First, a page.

“This book would never have seen the light of day without the Meredith Willson collection here, and without it being made available so easily and everyone being so useful,” says Broomfield-McHugh, who has also written books on Cole Porter, Alan Jay Lerner, My Fair Lady and other topics. “The collection contains all aspects of Willson’s life, from his childhood to his last years when people paid him homage.”

Executive Director of the Songbook Foundation Christopher Lewis said the researchers laying the groundwork for TMM’s current Broadway production have visited the archives multiple times.

“Our ultimate goal is always to make Songbook Library & Archives materials available and accessible,” says Lewis. “It’s not enough to catalog and preserve these objects if people can’t see them and learn from them. We’re honored to be stewards of the Willson Collection, and it’s been exciting to see the interest in this particular collection grow in recent years.”

Born in 1902, Willson began his extensive career as a young flautist for Sousa and Toscanini, found success as an NBC bandleader in the golden age of radio, composed scores for films Hollywood like Charlie Chaplin‘s The Dictator and wrote popular songs such as “It’s Beginning to Look a Lot Like Christmas”.

“If he had just done The Music Man, I don’t think there would have been much of a story,” Brinegar says. “But the thing is, The Music Man was really the pinnacle of a 30-year career in music.”

Before visiting Indiana, Brinegar and Broomfield-McHugh spent a few days in New York, reviewing some of Willson’s manuscripts at the Juilliard School and interviewing Broadway personalities with ties to his work, including award-winning orchestrator Jonathan Tunick. of the EGOT, who worked on the current. revival of MMT; Tony Award-winning director and choreographer Susan Stroman, who led a revival in 2000; and Tony Award-winning actor John Cullum92 years old. Cullum was the male lead in 1491, which closed quickly and never premiered on Broadway.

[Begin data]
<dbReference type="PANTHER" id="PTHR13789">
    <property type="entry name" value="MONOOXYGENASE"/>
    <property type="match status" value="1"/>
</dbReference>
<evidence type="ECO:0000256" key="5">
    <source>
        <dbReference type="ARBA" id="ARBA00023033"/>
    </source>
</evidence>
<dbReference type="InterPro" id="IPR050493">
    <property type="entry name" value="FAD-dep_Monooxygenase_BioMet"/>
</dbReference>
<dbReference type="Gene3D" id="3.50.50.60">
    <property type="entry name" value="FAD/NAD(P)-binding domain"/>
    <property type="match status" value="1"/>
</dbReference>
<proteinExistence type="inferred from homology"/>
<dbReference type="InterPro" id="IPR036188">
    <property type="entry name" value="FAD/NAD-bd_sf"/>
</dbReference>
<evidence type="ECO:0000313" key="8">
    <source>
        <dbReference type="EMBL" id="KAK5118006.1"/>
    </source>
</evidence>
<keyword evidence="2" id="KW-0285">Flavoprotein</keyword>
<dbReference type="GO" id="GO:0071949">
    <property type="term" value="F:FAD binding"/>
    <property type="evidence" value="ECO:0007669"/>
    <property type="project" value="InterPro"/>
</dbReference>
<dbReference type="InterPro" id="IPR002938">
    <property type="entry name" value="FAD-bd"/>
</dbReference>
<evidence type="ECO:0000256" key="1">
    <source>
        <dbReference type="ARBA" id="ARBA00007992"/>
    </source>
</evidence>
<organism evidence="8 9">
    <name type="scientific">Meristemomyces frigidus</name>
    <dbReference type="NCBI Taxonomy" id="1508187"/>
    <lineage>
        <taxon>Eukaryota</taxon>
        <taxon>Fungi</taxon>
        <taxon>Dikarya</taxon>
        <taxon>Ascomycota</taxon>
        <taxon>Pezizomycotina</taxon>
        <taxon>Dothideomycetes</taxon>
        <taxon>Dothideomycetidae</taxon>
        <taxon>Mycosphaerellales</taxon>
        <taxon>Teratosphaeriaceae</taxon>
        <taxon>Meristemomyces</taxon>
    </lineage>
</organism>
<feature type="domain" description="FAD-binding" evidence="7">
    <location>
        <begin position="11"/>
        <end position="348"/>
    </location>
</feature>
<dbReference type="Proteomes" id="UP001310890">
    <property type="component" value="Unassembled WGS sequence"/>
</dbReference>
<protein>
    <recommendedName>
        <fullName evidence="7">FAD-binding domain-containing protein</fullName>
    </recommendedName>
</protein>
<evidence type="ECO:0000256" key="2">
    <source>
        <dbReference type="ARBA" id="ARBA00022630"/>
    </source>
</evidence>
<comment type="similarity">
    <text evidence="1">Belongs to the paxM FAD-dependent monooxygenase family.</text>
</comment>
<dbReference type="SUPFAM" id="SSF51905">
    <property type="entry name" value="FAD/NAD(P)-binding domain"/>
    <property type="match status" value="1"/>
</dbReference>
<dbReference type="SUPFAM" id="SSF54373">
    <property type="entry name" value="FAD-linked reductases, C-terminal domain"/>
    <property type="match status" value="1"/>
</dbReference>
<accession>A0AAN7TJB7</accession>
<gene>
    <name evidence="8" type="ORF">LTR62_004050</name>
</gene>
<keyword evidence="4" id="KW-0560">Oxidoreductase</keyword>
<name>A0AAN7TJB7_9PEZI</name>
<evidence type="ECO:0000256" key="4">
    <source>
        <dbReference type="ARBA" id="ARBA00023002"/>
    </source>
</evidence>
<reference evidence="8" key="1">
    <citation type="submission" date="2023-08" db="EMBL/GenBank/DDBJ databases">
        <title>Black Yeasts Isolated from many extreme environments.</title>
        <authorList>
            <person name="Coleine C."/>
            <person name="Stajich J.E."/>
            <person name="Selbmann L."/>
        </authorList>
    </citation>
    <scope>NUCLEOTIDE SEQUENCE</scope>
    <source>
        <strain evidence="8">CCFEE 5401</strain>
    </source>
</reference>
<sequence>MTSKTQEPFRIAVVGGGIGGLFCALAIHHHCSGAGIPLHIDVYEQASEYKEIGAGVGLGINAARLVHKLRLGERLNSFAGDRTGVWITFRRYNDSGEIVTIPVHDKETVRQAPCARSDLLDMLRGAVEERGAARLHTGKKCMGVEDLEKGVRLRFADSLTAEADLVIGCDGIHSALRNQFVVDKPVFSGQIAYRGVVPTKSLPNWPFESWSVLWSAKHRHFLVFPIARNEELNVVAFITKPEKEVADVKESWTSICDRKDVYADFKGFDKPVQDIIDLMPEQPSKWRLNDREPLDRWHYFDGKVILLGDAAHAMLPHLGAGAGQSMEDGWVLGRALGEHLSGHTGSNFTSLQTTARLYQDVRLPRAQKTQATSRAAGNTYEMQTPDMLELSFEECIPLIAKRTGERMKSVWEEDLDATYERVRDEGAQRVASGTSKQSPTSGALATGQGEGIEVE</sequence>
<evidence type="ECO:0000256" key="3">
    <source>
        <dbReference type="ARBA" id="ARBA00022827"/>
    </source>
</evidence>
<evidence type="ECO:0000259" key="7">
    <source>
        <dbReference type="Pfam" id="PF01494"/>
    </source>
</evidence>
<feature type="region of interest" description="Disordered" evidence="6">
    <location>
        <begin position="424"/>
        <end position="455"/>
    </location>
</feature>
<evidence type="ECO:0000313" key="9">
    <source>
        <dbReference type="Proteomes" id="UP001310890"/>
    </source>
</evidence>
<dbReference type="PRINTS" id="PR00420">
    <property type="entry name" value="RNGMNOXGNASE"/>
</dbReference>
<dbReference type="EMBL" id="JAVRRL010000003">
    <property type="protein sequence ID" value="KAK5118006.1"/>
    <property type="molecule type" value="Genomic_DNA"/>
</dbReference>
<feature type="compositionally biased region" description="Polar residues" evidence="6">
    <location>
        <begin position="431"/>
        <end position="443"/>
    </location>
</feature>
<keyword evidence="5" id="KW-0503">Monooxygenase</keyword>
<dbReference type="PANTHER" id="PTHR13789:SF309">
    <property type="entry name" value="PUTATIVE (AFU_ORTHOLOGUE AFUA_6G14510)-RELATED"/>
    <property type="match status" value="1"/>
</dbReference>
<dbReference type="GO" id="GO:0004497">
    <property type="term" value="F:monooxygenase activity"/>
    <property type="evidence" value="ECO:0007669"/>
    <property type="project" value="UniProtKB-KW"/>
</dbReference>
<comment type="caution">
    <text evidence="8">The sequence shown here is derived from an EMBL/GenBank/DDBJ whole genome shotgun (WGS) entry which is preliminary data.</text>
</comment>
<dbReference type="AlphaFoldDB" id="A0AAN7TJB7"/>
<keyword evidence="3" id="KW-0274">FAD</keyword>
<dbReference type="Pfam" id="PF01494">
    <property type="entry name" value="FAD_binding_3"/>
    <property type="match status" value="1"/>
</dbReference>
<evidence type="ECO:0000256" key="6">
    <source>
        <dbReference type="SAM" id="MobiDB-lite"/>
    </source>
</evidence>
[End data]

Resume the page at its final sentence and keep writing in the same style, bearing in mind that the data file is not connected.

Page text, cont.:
“He felt he let Meredith down by not taking her to Broadway,” Brinegar says, “but if (Willson) was disappointed, he didn’t show it, because he’s the kind of guy it was.”

Both scholars agree that the emerging image of Willson shows a humble, generous and hard-working artist, who got into musical theater in his 50s when he could have comfortably retired to Beverly Hills.

“With The Music Man, everyone assumes, well, he woke up one day and wrote about his childhood, and from what we can tell from the Songbook collection, that’s not the case – it was a difficult process,” Brinegar says. “In four or five years, he not only didn’t give up, but he reinvented himself again and again to cross the finish line, so much so that some of the songs we know best came quite late in the process. “

Reconstructing the process behind classic musicals is what interests scholars like Broomfield-McHugh, and why he traveled so many times from Britain to Carmel, Indiana.

“That’s the real value of the archives here more broadly, is that they document the process of making the Songbook,” says Broomfield-McHugh. “I’m in my element when I’m in the songbook archive.”